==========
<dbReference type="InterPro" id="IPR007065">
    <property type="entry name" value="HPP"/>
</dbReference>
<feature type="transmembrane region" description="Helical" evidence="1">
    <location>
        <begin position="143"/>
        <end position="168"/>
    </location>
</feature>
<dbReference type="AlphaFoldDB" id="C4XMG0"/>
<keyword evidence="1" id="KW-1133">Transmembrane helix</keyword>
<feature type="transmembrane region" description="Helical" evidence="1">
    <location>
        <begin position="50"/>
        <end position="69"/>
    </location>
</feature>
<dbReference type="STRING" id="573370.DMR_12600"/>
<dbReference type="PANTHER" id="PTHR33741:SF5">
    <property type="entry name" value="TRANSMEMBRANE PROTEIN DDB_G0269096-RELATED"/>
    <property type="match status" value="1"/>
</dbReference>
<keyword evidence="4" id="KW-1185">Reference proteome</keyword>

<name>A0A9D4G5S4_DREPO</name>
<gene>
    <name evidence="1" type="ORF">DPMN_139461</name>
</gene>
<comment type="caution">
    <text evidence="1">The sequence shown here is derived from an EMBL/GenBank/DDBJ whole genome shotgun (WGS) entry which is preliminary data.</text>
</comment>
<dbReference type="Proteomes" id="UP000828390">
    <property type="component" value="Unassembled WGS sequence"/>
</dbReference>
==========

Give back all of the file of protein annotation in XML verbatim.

<dbReference type="InterPro" id="IPR007065">
    <property type="entry name" value="HPP"/>
</dbReference>
<feature type="transmembrane region" description="Helical" evidence="1">
    <location>
        <begin position="143"/>
        <end position="168"/>
    </location>
</feature>
<dbReference type="AlphaFoldDB" id="C4XMG0"/>
<keyword evidence="1" id="KW-1133">Transmembrane helix</keyword>
<feature type="transmembrane region" description="Helical" evidence="1">
    <location>
        <begin position="50"/>
        <end position="69"/>
    </location>
</feature>
<dbReference type="STRING" id="573370.DMR_12600"/>
<dbReference type="PANTHER" id="PTHR33741:SF5">
    <property type="entry name" value="TRANSMEMBRANE PROTEIN DDB_G0269096-RELATED"/>
    <property type="match status" value="1"/>
</dbReference>
<keyword evidence="4" id="KW-1185">Reference proteome</keyword>

<name>A0A9D4G5S4_DREPO</name>
<gene>
    <name evidence="1" type="ORF">DPMN_139461</name>
</gene>
<comment type="caution">
    <text evidence="1">The sequence shown here is derived from an EMBL/GenBank/DDBJ whole genome shotgun (WGS) entry which is preliminary data.</text>
</comment>
<dbReference type="Proteomes" id="UP000828390">
    <property type="component" value="Unassembled WGS sequence"/>
</dbReference>